How Honesty Changes Everything in Addiction

Denial | LakehouseRecoveryCenter.comAddiction continues to thrive because of a few primary conditions and one of them is denial. Denial could be described as an inability to see yourself.

You’re unable to have insight or see yourself clearly. However, what’s even trickier is that you want to continue to avoid what’s really going on because seeing yourself will be difficult.

Denial is a blind spot. It prevents you from seeing what you’re doing to yourself and to others. Denial exacerbates the cycle of addiction and keeps you imprisoned despite the many warning signs that recovering addicts later admit to.

 

Reasons For Denial

Denial creates the need to justify their behavior and leads to hiding the truth from themselves and from others. It keeps one’s attention away from the illness of addiction, despite the fact that that illness is only getting worse

Sadly, denial can keep you imprisoned. Yet, the moment someone chooses to be honest, everything changes. The wall of denial, which up until then, prevented your ability to see, comes crashing down.

Honesty can counter the tendency to deny that there is a problem, to ignore the illnesses of the mind, and to avoid the truth. Honesty is the treatment for denial, which leads to the healing experience of acceptance – acceptance that there is a problem, acceptance that you need help, and acceptance of the truth.

One primary way that honesty is healing is that it reconnects you to yourself. It builds a bridge between parts of you as well as a bridge between you and others.  In addition to countering denial, the connections that honesty creates are also healing.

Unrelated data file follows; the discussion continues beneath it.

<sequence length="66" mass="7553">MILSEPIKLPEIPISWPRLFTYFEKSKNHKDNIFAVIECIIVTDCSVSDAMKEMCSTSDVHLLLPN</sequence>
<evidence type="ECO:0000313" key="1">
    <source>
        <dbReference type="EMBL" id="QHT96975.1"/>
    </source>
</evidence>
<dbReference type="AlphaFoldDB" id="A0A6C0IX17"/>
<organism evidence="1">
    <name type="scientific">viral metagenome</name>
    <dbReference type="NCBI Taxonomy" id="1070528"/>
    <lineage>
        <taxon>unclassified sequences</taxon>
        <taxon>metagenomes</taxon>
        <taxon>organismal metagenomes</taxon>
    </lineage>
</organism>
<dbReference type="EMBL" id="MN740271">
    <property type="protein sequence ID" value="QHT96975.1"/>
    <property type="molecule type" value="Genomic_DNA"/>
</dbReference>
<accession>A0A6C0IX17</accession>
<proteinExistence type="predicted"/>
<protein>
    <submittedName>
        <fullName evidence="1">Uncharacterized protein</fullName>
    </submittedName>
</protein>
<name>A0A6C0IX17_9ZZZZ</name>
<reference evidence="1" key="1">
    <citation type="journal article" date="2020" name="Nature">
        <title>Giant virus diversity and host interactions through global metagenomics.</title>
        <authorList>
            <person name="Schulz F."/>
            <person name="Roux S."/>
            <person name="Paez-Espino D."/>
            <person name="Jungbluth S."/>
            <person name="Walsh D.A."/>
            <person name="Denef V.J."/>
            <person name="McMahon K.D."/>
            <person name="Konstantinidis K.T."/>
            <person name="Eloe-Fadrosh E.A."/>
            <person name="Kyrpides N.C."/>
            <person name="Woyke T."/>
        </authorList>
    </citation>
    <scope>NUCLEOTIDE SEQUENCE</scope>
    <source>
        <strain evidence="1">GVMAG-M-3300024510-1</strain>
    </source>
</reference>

Later in this article, you’ll find ways to be more honest, to counter denial, so that you can bring more and more of yourself into the light of the truth. However, first, the following addresses the many ways that denial can show up in your life.

Denial Comes in Many Forms, as Listed Below:

  • Avoidance – I will talk about anything but my problems.
  • Minimizing – My problems are not that bad.
  • Rationalizing – My problems exist for this or that reason and because of that I don’t have to deal with them.
  • Blaming – My problems are not my fault.
  • Comparing – Others have worse problems than I do and so I don’t have to deal with problems of my own.
  • Manipulating – I will admit to my problems if you solve them for me.
  • Fear – Being afraid of my problems gives me a reason to avoid them.
  • Hopelessness – Nothing works so I don’t have to try.

The benefit of learning the above versions of denial is to be able to recognize it in yourself. Furthermore, you might want to learn a few ways to be more and more honest in your life.

Suggestions to Keep Yourself in Check

  • Keep a journal as a way to track your behavior. Journaling builds self-awareness and reduces the possibility of getting caught up in self-delusions. The circumstances in your life become clearer when written out on paper.
  • Once you notice yourself being dishonest, admit what you’re hiding to someone right away. Although it might be hard at first, later you’ll find a sense of freedom for not having to carry around material that you think you need to be responsible for. Developing honesty in your life is like building a muscle – it’s going to take some work.
  • Work with a therapist to uncover the ways you might be dishonest in your life and work to change those patterns. Talking with a therapist on a regular basis is another way of staying honest. It’s another way of working through what’s difficult and having the support to make the changes you want to make.

These are suggestions for creating more honesty in your life and breaking through the barrier of denial.

 

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